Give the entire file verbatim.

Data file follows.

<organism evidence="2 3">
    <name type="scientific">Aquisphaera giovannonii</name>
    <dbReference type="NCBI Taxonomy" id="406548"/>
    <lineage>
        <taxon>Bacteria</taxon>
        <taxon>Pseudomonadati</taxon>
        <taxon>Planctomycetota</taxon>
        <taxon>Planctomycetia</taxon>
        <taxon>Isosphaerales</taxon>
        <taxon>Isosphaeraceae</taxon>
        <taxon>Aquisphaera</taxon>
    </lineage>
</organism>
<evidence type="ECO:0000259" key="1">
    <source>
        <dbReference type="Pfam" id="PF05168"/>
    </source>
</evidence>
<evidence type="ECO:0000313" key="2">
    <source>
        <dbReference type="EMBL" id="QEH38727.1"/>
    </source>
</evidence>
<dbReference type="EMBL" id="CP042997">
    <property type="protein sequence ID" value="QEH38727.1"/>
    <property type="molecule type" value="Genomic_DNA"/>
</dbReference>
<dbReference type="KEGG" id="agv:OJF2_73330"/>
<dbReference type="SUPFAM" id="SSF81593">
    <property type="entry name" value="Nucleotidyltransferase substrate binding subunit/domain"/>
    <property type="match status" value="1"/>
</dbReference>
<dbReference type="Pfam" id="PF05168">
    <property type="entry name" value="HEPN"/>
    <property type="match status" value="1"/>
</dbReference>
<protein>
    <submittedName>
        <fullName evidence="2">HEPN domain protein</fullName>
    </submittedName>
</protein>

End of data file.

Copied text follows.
<organism evidence="2 3">
    <name type="scientific">Aquisphaera giovannonii</name>
    <dbReference type="NCBI Taxonomy" id="406548"/>
    <lineage>
        <taxon>Bacteria</taxon>
        <taxon>Pseudomonadati</taxon>
        <taxon>Planctomycetota</taxon>
        <taxon>Planctomycetia</taxon>
        <taxon>Isosphaerales</taxon>
        <taxon>Isosphaeraceae</taxon>
        <taxon>Aquisphaera</taxon>
    </lineage>
</organism>
<evidence type="ECO:0000259" key="1">
    <source>
        <dbReference type="Pfam" id="PF05168"/>
    </source>
</evidence>
<evidence type="ECO:0000313" key="2">
    <source>
        <dbReference type="EMBL" id="QEH38727.1"/>
    </source>
</evidence>
<dbReference type="EMBL" id="CP042997">
    <property type="protein sequence ID" value="QEH38727.1"/>
    <property type="molecule type" value="Genomic_DNA"/>
</dbReference>
<dbReference type="KEGG" id="agv:OJF2_73330"/>
<dbReference type="SUPFAM" id="SSF81593">
    <property type="entry name" value="Nucleotidyltransferase substrate binding subunit/domain"/>
    <property type="match status" value="1"/>
</dbReference>
<dbReference type="Pfam" id="PF05168">
    <property type="entry name" value="HEPN"/>
    <property type="match status" value="1"/>
</dbReference>
<protein>
    <submittedName>
        <fullName evidence="2">HEPN domain protein</fullName>
    </submittedName>
</protein>